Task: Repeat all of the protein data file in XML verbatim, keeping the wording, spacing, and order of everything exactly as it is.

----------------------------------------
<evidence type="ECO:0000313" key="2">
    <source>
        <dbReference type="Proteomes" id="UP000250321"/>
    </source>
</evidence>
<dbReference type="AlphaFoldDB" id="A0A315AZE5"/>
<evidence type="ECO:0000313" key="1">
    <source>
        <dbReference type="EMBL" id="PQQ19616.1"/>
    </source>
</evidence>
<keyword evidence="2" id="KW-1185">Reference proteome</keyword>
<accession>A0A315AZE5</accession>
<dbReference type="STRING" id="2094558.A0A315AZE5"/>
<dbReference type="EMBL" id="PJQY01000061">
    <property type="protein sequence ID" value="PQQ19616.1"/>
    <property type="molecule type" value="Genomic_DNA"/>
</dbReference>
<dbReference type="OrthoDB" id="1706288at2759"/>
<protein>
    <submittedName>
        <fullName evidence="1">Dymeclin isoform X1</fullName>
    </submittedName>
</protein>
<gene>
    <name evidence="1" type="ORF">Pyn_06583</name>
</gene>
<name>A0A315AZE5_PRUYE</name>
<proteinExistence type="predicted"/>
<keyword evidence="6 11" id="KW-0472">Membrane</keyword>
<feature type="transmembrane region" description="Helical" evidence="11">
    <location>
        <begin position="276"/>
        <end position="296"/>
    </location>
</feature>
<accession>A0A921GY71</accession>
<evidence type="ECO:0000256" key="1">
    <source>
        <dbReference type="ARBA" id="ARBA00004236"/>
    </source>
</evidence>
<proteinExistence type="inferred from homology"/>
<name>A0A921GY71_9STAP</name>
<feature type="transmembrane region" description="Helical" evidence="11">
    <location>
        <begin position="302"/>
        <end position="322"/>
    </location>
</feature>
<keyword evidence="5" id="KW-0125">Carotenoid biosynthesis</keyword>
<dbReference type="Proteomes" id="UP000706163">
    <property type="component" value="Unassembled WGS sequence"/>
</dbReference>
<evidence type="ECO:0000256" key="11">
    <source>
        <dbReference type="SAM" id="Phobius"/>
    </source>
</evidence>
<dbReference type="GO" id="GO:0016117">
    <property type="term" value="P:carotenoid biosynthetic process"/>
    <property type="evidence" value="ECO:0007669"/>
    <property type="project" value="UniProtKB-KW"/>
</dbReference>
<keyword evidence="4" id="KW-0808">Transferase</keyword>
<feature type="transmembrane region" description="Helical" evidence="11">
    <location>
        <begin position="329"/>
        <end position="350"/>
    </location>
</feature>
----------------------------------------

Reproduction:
<evidence type="ECO:0000313" key="2">
    <source>
        <dbReference type="Proteomes" id="UP000250321"/>
    </source>
</evidence>
<dbReference type="AlphaFoldDB" id="A0A315AZE5"/>
<evidence type="ECO:0000313" key="1">
    <source>
        <dbReference type="EMBL" id="PQQ19616.1"/>
    </source>
</evidence>
<keyword evidence="2" id="KW-1185">Reference proteome</keyword>
<accession>A0A315AZE5</accession>
<dbReference type="STRING" id="2094558.A0A315AZE5"/>
<dbReference type="EMBL" id="PJQY01000061">
    <property type="protein sequence ID" value="PQQ19616.1"/>
    <property type="molecule type" value="Genomic_DNA"/>
</dbReference>
<dbReference type="OrthoDB" id="1706288at2759"/>
<protein>
    <submittedName>
        <fullName evidence="1">Dymeclin isoform X1</fullName>
    </submittedName>
</protein>
<gene>
    <name evidence="1" type="ORF">Pyn_06583</name>
</gene>
<name>A0A315AZE5_PRUYE</name>
<proteinExistence type="predicted"/>
<keyword evidence="6 11" id="KW-0472">Membrane</keyword>
<feature type="transmembrane region" description="Helical" evidence="11">
    <location>
        <begin position="276"/>
        <end position="296"/>
    </location>
</feature>
<accession>A0A921GY71</accession>
<evidence type="ECO:0000256" key="1">
    <source>
        <dbReference type="ARBA" id="ARBA00004236"/>
    </source>
</evidence>
<proteinExistence type="inferred from homology"/>
<name>A0A921GY71_9STAP</name>
<feature type="transmembrane region" description="Helical" evidence="11">
    <location>
        <begin position="302"/>
        <end position="322"/>
    </location>
</feature>
<keyword evidence="5" id="KW-0125">Carotenoid biosynthesis</keyword>
<dbReference type="Proteomes" id="UP000706163">
    <property type="component" value="Unassembled WGS sequence"/>
</dbReference>
<evidence type="ECO:0000256" key="11">
    <source>
        <dbReference type="SAM" id="Phobius"/>
    </source>
</evidence>
<dbReference type="GO" id="GO:0016117">
    <property type="term" value="P:carotenoid biosynthetic process"/>
    <property type="evidence" value="ECO:0007669"/>
    <property type="project" value="UniProtKB-KW"/>
</dbReference>
<keyword evidence="4" id="KW-0808">Transferase</keyword>
<feature type="transmembrane region" description="Helical" evidence="11">
    <location>
        <begin position="329"/>
        <end position="350"/>
    </location>
</feature>